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Today, I want to share a story from TPG reader Mina, who double booked herself on Southwest when her schedule was uncertain:
My husband recently moved to Los Angeles and I’m in medical school in Kansas City, and we made a plan to visit each other every few weeks during this transition. We have mostly been flying Southwest so we have the flexibility to change our tickets at the last minute if needed.
One of the reservations I made was on the day of my residency interview. I was unsure what time the interview would end, so I reserved two tickets for the same day at different times with plans to cancel one after I confirmed my schedule. The system allowed me to make both reservations, and there was no written indication that it wasn’t allowed. Unfortunately, about a week later I got an email that one of my reservations was canceled — there was no warning or request for me to cancel it on my own; they just did it for me.
Sadly, the canceled flight turned out to be the one that worked for my schedule, and rebooking it would have cost $250 more than I had originally paid. I called Southwest and they said it was their policy, and they would not be able to rebook my canceled flight for the original price or switch it with the other flight I still had earlier in the day. In the end I had to cancel the second flight too, but thankfully I still got to see my husband by booking a Spirit flight for $50 more than what I had paid on Southwest.
Lesson learned: even though Southwest’s policy does not prevent you from making a reservation, you shouldn’t book two tickets from the same origin city on the same day — it’s not worth the risk!
When Southwest switched to its new reservation system last spring, the transition had several consequences beyond more efficient schedules. One was that refundable fares became non-refundable after being modified, which turned out to be an error that was recently corrected. Another was that passengers with duplicate bookings (such as conflicting itineraries or multiple departures from the same city in one day) found one of those bookings would be canceled automatically as Mina’s was. Unlike the issue with refundable fares, these cancellations appear to be fully intentional.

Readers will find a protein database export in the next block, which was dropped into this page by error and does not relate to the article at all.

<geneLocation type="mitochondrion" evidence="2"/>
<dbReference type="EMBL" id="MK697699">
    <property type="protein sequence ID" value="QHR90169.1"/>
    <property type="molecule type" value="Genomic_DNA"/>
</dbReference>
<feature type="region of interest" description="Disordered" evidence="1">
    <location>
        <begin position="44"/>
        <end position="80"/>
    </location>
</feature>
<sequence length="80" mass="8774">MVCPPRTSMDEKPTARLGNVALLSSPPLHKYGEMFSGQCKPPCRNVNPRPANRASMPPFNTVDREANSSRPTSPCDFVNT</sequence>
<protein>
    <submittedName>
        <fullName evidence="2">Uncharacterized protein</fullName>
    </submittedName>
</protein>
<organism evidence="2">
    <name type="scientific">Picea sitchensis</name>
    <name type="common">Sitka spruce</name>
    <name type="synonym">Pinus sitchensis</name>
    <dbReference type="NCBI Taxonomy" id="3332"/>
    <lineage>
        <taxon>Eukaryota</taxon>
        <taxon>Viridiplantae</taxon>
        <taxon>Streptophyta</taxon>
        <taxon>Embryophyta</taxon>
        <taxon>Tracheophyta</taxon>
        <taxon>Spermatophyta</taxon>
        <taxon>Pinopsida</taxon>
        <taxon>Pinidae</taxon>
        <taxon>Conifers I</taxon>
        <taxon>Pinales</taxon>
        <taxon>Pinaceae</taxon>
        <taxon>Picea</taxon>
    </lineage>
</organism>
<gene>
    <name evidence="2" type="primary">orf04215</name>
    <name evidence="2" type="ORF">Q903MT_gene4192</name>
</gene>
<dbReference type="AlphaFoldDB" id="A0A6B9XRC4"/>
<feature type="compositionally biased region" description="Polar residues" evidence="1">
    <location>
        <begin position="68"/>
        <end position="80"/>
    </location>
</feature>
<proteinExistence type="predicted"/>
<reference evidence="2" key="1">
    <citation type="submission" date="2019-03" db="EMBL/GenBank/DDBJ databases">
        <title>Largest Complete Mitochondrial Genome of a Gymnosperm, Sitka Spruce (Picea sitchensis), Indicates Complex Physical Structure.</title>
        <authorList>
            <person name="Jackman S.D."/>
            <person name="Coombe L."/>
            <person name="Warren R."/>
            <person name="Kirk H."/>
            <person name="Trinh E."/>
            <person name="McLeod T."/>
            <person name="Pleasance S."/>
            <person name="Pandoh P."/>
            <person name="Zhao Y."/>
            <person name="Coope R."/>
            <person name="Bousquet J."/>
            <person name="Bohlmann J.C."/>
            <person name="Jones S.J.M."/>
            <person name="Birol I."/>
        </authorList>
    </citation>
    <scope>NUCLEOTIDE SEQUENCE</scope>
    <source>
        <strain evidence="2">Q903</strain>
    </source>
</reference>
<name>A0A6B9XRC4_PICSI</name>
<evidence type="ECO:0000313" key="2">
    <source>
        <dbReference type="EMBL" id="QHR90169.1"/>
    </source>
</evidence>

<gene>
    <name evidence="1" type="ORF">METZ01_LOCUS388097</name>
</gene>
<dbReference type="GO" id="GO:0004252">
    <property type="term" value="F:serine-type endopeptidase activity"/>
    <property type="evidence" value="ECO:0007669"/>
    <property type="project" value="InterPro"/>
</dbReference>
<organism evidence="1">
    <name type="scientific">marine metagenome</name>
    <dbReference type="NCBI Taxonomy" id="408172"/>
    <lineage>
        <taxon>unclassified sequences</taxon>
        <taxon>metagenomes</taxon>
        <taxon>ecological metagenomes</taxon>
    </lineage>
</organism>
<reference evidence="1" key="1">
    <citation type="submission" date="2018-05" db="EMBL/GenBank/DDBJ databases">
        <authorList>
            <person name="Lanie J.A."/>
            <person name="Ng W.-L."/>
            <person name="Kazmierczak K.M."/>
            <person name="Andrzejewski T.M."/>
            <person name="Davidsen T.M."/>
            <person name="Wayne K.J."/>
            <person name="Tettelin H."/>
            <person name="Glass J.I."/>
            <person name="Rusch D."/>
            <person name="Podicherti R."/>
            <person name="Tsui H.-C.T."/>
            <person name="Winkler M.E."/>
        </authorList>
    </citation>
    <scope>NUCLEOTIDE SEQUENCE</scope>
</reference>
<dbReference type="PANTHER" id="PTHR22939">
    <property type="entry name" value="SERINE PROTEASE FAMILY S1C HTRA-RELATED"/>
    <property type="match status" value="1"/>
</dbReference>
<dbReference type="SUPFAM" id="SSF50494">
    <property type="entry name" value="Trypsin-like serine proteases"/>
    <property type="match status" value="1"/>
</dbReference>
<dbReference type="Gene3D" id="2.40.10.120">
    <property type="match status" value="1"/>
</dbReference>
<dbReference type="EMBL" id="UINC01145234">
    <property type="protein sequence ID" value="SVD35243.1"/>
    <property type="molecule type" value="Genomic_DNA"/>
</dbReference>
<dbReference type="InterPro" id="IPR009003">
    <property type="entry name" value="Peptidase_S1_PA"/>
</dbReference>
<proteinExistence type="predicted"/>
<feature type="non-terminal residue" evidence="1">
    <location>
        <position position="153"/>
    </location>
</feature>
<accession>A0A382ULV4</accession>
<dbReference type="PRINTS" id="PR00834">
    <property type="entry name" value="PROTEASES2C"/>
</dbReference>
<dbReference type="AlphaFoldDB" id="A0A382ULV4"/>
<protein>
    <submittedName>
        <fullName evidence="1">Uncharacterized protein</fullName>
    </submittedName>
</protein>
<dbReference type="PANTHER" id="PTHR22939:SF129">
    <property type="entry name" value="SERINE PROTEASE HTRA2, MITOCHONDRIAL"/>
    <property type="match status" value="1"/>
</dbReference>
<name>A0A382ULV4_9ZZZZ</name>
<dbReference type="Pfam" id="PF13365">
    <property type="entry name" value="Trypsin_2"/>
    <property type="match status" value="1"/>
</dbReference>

Mina got one important point wrong: Southwest’s reservation system allows it, but booking duplicate flights is a violation of the airline’s contract of carriage. The terms (in section 2.a.2-iii-f) entitle Southwest to “cancel such reservations, or any other reservations that it believes, in its sole discretion, were made without intent to travel.” So while there’s nothing illegal about double booking when your schedule is uncertain, Southwest is within its rights to cancel your reservation(s) as it sees fit. If you’re already booked on another airline, however, you could still book a Southwest flight as a backup plan. I wouldn’t make a habit of it, but there should be no repercussions so long as you cancel in time.
I appreciate this story, and I hope it can help other readers avoid making the same mistake. In appreciation for sharing this experience (and for allowing me to post it online), I’m sending Mina a $200 airline gift card to enjoy on future travels, and I’d like to do the same for you. Please email your own travel mistake stories to firstname.lastname@example.org, and put “Reader Mistake Story” in the subject line. Tell us how things went wrong, and (where applicable) how you made them right. Offer any wisdom you gained from the experience, and explain what the rest of us can do to avoid the same pitfalls.
Feel free to also submit your best travel success stories. If your story is published in either case, I’ll send you a gift to jump-start your next adventure. I look forward to hearing from you, and until then, I wish you a safe and mistake-free journey!
Featured photo by Garry Lopater via Unsplash
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